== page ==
News Releases



A Taste for Satire: Ithaca College Professor's Savory New Book Combines Love of Food and Politics

ITHACA, NY — Although containing recipes, Anthony Di Renzo’s new book is as much a feast for the mind as the stomach. “Bitter Greens: Essays on Food, Politics, and Ethnicity from the Imperial Kitchen” is a wide-ranging meditation on Italian food, American culture and globalization. An associate professor of writing at Ithaca College, Di Renzo specializes in classical rhetoric and satire. Both shine through in this collection.

Published by SUNY Press in its Italian/American culture series, “Bitter Greens” is arranged like the courses of a traditional Italian meal, and it includes recipes for antipasto, soup, main course, salad, dessert and coffee. While doing so, it also explores such topics as the Wegmans supermarket chain’s conquest of Sicily, assembly-line sausages, the fabled onion fields of Canastota, New York, the tripe shops of postwar Brooklyn, Hunts Point Market and Andy Boy broccoli rabe, and the fatal lure of Sicilian chocolate.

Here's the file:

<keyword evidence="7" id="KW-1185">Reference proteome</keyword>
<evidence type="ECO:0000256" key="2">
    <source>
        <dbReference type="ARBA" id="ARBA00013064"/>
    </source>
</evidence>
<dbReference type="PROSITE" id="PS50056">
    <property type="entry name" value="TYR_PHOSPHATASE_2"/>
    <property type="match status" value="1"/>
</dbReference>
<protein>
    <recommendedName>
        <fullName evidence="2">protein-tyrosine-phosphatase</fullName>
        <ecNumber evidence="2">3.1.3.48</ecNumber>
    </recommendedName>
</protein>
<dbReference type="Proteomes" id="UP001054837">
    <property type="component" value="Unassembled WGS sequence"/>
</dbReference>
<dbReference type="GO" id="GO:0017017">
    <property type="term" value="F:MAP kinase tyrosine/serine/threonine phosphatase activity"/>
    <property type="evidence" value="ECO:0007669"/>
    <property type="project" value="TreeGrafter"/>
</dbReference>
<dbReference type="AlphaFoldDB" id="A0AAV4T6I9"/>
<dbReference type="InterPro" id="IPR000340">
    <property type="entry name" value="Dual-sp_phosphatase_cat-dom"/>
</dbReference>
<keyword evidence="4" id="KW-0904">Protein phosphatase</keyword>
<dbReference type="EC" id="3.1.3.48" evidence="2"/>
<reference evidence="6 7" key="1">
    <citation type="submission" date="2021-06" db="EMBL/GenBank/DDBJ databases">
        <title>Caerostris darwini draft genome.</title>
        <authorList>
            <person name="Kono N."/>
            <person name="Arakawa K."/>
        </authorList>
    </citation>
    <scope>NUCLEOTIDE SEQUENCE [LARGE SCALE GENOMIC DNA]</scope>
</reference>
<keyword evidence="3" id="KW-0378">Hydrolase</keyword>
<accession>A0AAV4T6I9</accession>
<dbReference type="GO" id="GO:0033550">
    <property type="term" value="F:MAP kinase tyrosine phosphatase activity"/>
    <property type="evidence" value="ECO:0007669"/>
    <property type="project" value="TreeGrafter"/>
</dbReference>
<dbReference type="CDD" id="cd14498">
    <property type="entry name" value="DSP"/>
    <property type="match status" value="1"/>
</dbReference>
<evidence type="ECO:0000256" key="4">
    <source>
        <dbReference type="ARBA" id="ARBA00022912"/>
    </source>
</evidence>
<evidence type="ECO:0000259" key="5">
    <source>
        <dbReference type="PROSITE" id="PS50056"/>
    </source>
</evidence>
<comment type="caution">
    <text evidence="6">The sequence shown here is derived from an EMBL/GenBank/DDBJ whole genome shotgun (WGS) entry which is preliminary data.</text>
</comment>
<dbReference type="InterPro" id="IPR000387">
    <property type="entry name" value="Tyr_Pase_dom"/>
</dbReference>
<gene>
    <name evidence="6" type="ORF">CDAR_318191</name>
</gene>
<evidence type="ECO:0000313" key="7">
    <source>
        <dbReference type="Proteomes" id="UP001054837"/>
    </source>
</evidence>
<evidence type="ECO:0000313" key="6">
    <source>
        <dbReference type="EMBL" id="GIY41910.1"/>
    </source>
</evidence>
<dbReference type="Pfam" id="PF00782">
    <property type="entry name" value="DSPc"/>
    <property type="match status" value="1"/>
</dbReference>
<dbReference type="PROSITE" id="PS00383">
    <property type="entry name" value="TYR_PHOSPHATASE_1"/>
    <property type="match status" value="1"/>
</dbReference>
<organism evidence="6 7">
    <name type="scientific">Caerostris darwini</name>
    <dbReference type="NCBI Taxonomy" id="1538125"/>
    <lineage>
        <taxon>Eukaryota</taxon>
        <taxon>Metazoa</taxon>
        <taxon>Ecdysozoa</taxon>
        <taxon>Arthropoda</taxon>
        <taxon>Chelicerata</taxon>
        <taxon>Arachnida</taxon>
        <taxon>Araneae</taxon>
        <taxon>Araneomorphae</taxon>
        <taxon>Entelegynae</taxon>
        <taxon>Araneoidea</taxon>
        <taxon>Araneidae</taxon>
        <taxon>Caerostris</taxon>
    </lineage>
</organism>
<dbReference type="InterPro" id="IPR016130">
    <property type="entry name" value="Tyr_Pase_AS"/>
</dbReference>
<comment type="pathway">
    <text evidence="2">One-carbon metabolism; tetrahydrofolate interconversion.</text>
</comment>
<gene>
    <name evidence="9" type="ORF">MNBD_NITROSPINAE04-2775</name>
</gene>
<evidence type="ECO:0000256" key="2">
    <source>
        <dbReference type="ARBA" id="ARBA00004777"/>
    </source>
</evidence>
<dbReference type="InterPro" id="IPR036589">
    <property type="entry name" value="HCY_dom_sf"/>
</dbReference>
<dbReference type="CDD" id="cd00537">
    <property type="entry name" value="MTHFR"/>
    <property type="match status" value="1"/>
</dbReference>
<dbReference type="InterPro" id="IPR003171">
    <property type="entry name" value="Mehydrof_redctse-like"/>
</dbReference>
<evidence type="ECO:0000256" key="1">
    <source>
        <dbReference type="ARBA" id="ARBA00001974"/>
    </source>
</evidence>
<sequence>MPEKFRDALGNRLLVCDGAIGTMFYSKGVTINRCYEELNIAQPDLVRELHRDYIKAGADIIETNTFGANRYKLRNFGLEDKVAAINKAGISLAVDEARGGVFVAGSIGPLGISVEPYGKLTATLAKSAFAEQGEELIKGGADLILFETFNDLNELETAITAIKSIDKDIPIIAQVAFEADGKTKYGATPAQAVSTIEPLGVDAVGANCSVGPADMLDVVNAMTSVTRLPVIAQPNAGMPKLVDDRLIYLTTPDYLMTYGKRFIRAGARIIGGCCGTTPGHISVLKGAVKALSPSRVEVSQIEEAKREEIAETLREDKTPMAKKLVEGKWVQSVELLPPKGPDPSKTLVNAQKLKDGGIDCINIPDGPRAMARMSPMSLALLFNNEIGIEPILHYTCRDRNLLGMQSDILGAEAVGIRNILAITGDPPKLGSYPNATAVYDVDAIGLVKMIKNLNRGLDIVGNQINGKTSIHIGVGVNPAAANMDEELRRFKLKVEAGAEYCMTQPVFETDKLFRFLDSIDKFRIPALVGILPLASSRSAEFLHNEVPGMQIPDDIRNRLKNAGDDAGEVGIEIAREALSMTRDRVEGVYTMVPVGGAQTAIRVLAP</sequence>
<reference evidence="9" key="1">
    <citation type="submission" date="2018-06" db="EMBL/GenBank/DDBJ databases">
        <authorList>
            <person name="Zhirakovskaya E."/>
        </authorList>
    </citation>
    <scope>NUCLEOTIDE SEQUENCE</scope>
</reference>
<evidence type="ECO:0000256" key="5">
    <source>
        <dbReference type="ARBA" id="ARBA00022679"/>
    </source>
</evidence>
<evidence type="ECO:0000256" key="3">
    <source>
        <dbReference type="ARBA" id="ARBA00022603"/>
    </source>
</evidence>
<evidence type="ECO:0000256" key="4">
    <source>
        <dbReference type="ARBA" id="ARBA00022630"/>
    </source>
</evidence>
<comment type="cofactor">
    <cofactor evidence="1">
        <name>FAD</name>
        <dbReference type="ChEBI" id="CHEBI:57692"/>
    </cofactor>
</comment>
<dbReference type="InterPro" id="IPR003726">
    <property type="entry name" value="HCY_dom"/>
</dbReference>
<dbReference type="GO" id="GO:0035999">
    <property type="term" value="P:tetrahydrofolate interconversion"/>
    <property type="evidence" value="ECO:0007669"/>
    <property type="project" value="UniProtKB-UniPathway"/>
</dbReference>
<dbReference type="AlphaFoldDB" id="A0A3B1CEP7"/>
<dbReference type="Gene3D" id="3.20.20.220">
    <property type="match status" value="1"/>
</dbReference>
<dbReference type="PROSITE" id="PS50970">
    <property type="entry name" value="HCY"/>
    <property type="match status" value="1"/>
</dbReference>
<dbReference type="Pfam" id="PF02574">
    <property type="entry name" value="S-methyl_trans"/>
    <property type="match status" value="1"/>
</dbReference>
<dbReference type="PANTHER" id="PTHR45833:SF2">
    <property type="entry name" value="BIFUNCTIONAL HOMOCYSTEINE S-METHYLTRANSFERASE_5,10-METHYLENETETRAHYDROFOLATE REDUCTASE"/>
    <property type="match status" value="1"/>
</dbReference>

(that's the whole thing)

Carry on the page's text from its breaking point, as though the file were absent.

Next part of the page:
The historian and culture critic Michael Parenti praises “Bitter Greens” for taking the reader “on a witty and heartfelt romp through history, gastronomy and the ethnic experience. You don’t have to be Italian to enjoy this appetizing and engaging book.”

Di Renzo will give a free public reading from “Bitter Greens” on Saturday, Sept. 25, at 3 p.m. at Buffalo Street Books, in the DeWitt Mall in downtown Ithaca. For more information on the reading, call (607) 273-8246.

Di Renzo describes himself as a fugitive from advertising, where in the 1980s he “learned how capitalism transubstantiates bits and pieces of my heritage into bumper stickers, T-shirts, coffee mugs and fast food.” Since 1990 he has taught in the Department of Writing in the Ithaca College School of Humanities and Sciences, where he focuses on business, technical and professional writing as well as classical argument and humor.

Cited in “Best American Essays,” Di Renzo’s work has appeared in “Alimentum,” “Il Caffé,” “The Normal School,” “River Styx” and “Voices in Italian Americana,” among other publications. He is the author of “American Gargoyles: Flannery O'Connor and the Medieval Grotesque” and editor of “If I Were Boss: The Early Business Stories of Sinclair Lewis.” Currently, he is revising his first novel, “After the Fair is Over.” His novella, “Trinacria: A Tale of Bourbon Sicily,” is being considered by Guernica Editions.

For more information about “Bitter Greens,” visit www.sunypress.edu/p-5080-bitter-greens.aspx/.
 



0 Comments